“…What’s also happening now is that designers make clothes for people as opposed to making them for a fashion show, which has always been my main preoccupation anyway. Obviously, as these clothes are much closer to reality, it also changes the general aesthetic of fashion. I have never understood the idea of creating clothes for a fashion show and then selling something different afterwards. Saint Laurent and Chanel were such important designers because they dressed people above anything else, and that is what is happening again now.” Read Lutz Huelle in conversation with Pedro Canicoba in MANY OF THEM Magazine

“C’est drôle comme parfois le cycle de la mode vous rattrape au vol. L’Allemand – ou plutôt « l’Européen » comme il dit - Lutz Huelle est resté fidèle à sa signature (appliquée sur le cœur ou dans le dos des vestes en jean) depuis ses débuts, en 2000. Peut-être parce que son univers, nourri de ses années de jeunesse dans les nineties, rejoint l’air du temps, on regarde avec un œil neuf ses silhouettes de robes en soie « twistée », ses blouses à pressions qui tombent sur l’épaule, ses robes portefeuille en toile camouflage bordée de rose ou ses bombers qui muent en jupe longue de crêpe. S’il épaule façon aileron ses longues chemises de garçon sans manches et ses trenchs, l’allure possède cette féminité accessible et bienveillante. « J’ai le sentiment que, comme il y a vingt ans, tout est ouvert. Dans ce chaos qui nous entoure, tout est à réinventer », dit cet incorrigible optimiste au sourire lumineux.” Helene Guillaume on LUTZ HUELLE SS17 in LE FIGARO

‚Plenty of designers these days have turned to patch-working garments together; what makes Lutz stand apart is that the results are not just for the look—they’re resolved into wearable garments with a French nonchalance about them. With his offering of gilded brocade narrow pants, you could imagine these clothes being the kind of thing you see young Parisian girls wearing in cafés and bars. As we know: They never overdress, but they always wear the right thing. Sarah Mower on LUTZ HUELLE F/W 18 on VOGUE RUNWAY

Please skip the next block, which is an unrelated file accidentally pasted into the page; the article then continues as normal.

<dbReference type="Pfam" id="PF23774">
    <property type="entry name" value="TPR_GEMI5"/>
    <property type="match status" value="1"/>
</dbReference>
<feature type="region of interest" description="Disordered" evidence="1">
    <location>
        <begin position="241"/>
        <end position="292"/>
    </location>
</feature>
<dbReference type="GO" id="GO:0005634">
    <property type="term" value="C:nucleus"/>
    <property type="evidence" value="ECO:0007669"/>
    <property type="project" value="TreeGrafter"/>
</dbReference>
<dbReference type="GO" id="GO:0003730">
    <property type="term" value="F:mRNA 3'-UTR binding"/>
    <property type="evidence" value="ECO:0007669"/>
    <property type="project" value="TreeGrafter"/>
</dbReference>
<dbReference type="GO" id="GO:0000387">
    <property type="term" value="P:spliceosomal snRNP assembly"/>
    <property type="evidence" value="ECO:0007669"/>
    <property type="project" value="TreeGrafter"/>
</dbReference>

for the whole review and photos please click here Lutz Huelle Vogue Runway ‘Lutz Huelle had an emotional time looking … More

LUTZ HUELLE F/W 18 ´ How to change the silhouette of a garment without losing its original sense or use —a cinched waist in a denim jacket, a draped back in a cotton shirt, an elongated asymmetric hemline in a zipped jacket. I added panels of wool, lurex jaquard or metallic wadding at different points, pushing the volume to the front or back or simply changing the fall of a hemline. Last season’s rounded jackets have turned into shirts; and on skirts the volume has slid down just under the knee. Worn with a cinched waist bomber, they continue the idea of couture in a day- or sportswear context. The oversleeves are pushed even closer to the neckline, adding drama and poise to wardrobe staples like a woolen coat, a cotton popeline shirt or a tuxedo jacket. In the end, I wanted a collection with a sense of strength, positivity, and ease going into the future.